In post-War London, Nathaniel and his sister Rachel have been left behind by parents who decided, for reasons they don’t make clear, to go to Singapore for a year. Although the plan was for the two to go to boarding school, they were so miserable that their caretaker, a man they call “The Moth,” allows them to switch back to being day students, living at their home with him.

Nathaniel recalls those years with some fondness, but with a lot of questions, too:

I am still uncertain whether the period that followed disfigured or energized my life. I was to lose the pattern and restraint of family habits during that time, and as a result, later on, there would be a hesitancy in me, as if I had too quickly exhausted my freedoms. In any case, I am now of an age where I can talk about it, of how we grew up protected by the arms of strangers.

Mysterious people come and go, Nathaniel is drawn into what looks like a smuggling operation, and questions arise as to whether his mother ever really left London. And then events occur that reveal that his mother’s life was far more complicated than Nathaniel realized. From there, the book jumps forward in time, with an adult Nathaniel trying to uncover who his mother was and why she chose the dangerous life she lived.

This is the first book I’ve read by Michael Ondaatje, although he’s been on my list of authors to try for years. Reading this, I could see why he’s so acclaimed. The writing has a clear and unfussy, but evocative style that just swept me along. I did find the timeline in the latter half a little hard to follow at times, but that’s also the half where the book gets interesting.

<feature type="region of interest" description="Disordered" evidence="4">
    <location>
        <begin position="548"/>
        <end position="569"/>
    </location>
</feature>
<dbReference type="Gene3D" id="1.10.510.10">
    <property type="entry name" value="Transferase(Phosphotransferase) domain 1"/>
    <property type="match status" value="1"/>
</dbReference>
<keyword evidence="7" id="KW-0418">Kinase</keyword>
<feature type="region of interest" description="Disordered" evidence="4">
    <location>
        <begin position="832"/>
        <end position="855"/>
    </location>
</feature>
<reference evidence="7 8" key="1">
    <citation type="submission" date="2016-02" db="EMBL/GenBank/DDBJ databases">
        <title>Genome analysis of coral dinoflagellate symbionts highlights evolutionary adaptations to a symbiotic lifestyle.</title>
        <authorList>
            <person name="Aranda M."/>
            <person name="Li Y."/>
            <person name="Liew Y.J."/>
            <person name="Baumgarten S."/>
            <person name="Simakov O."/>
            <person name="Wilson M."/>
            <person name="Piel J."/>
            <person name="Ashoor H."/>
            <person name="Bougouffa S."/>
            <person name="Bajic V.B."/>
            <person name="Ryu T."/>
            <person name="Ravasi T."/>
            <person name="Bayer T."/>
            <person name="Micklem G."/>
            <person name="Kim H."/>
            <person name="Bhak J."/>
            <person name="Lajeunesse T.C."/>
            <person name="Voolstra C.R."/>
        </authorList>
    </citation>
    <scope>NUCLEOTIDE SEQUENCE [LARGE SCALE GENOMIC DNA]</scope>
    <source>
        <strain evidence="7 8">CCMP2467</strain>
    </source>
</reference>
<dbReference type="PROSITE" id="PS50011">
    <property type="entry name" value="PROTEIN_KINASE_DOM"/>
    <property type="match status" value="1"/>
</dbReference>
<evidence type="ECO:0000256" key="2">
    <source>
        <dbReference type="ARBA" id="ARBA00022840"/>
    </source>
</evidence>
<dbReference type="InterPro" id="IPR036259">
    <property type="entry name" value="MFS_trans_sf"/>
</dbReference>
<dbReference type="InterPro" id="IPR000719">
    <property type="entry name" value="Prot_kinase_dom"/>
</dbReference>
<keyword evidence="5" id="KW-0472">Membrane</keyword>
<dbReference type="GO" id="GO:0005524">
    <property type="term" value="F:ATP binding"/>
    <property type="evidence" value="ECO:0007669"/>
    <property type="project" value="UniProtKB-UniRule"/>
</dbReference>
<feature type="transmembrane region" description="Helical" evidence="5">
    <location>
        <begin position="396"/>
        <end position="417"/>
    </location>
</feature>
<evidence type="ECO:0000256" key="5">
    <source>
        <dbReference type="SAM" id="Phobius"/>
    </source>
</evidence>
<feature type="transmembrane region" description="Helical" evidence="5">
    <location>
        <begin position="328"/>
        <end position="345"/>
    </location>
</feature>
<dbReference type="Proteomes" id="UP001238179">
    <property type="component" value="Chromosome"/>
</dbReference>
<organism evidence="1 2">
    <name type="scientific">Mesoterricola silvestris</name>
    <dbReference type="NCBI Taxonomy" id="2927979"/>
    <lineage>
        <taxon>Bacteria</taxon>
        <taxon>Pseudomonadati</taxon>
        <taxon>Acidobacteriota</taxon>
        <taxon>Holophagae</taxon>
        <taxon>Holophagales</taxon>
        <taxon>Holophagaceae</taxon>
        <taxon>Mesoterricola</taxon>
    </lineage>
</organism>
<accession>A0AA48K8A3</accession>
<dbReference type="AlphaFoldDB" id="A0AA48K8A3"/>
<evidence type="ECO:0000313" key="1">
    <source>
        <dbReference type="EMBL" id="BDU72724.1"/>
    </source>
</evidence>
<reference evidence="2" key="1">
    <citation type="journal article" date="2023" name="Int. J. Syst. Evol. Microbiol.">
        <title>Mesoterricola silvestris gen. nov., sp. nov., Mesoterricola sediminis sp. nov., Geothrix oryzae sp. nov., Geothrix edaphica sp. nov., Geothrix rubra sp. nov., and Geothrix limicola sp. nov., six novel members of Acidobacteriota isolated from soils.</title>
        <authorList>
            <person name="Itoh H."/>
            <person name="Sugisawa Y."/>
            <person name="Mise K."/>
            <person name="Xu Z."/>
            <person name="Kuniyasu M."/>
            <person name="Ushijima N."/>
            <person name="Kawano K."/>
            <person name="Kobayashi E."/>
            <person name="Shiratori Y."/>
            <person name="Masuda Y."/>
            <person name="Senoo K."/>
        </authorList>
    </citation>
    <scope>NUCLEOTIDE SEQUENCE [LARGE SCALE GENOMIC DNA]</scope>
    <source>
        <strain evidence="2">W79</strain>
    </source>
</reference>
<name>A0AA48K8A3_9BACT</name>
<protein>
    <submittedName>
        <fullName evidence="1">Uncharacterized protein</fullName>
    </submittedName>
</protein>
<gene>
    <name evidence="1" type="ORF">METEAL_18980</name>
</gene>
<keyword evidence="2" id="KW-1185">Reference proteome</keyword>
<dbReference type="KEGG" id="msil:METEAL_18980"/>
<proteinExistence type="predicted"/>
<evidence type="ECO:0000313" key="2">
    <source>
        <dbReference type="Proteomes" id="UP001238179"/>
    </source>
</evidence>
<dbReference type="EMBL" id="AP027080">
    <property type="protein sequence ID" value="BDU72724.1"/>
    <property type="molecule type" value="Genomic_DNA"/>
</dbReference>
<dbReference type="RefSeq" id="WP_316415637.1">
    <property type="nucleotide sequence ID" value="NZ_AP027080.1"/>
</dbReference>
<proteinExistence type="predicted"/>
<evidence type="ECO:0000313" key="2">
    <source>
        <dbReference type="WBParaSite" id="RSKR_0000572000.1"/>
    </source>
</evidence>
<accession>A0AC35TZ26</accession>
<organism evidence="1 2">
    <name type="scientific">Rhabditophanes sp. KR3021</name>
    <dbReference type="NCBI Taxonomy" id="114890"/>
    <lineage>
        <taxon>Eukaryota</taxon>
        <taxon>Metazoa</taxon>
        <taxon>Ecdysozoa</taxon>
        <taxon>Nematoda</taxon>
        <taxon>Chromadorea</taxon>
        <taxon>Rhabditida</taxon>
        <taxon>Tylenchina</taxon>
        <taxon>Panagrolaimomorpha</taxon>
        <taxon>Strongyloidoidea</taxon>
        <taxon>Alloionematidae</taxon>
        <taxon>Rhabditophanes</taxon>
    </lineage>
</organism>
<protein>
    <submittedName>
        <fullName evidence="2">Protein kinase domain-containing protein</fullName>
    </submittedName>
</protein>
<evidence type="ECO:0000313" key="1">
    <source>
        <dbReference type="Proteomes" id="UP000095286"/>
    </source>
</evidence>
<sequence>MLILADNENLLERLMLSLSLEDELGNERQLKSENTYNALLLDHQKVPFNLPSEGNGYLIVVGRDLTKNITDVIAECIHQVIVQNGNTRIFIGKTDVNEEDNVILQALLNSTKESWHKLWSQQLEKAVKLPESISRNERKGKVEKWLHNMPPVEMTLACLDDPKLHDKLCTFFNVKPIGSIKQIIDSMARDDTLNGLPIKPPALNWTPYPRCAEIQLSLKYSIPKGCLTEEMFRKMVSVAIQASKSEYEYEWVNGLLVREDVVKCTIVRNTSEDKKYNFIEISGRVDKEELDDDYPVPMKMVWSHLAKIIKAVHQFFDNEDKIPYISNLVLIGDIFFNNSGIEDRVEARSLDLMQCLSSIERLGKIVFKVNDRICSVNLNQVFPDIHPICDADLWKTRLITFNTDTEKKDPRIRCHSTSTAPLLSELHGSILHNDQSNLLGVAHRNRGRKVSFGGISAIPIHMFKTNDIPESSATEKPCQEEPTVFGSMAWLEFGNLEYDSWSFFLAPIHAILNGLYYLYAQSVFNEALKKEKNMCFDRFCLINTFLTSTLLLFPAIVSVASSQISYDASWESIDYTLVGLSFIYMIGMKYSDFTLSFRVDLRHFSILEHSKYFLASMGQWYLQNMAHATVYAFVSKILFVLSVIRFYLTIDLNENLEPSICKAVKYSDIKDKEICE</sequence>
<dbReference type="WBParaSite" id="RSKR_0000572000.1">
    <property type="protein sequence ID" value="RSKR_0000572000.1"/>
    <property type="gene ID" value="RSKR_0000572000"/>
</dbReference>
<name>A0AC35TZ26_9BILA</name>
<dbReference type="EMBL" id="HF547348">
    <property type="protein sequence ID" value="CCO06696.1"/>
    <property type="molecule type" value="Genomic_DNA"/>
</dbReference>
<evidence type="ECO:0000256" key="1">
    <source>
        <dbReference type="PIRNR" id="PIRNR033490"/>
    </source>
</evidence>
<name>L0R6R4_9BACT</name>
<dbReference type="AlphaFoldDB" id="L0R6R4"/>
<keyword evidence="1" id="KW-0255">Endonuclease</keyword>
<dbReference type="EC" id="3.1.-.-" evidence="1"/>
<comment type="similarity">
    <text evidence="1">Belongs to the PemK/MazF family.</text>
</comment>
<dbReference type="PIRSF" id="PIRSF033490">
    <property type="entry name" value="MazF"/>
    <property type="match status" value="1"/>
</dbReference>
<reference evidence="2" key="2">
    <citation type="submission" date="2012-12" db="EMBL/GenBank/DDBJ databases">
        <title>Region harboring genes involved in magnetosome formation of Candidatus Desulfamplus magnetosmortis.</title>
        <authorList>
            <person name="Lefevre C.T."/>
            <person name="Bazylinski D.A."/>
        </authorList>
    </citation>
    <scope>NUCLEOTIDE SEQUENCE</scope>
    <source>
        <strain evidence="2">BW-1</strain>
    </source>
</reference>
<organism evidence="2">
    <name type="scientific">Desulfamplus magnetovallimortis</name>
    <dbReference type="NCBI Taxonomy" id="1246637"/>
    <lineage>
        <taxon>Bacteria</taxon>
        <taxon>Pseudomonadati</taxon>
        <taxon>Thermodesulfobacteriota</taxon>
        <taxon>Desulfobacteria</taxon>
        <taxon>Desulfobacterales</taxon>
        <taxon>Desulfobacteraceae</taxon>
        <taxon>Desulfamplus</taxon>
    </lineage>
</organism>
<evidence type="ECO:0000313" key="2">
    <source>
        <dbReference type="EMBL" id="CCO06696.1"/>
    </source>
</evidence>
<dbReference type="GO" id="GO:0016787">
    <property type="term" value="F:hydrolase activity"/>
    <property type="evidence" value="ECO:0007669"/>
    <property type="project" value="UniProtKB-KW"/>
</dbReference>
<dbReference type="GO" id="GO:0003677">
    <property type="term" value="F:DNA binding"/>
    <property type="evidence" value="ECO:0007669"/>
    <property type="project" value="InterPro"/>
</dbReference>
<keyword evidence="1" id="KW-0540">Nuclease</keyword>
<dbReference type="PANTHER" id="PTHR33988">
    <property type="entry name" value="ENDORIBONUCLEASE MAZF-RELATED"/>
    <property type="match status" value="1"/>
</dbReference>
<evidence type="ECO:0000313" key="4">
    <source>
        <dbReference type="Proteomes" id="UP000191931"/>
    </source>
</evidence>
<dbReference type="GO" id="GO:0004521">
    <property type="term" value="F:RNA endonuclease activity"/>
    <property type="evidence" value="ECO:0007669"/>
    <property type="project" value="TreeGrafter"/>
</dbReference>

As Nathaniel looks into his mother’s life, he realizes how little he understood about what was going on around him, but his misunderstanding goes deeper than not realizing the nature of his mother’s work. He also doesn’t really know who she was, who anyone was. Right up to the last moments of the book, he’s learning how little he knew of the people around him. He said early in the novel that he was “protected by the arms of strangers,” referring to The Moth and his associate, the Darter. But even after his mother returned, he was protected by a stranger. A stranger who loved and cared for him, but a stranger nonetheless.

I don’t think we’re meant to see Nathaniel as obtuse in his lack of understanding, however. What’s really going on is that each character’s inner life can only be known to that character. Nathaniel only understands what others choose to reveal. If he were more insightful, he might understand more, but knowledge of others would not be complete. With time and experience, understanding can grow, but it’s never immediate or easy.

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2 Responses to Warlight

  1. I’ve had this on my radar all year but never quite got round to it. Thank you for a timely reminder.

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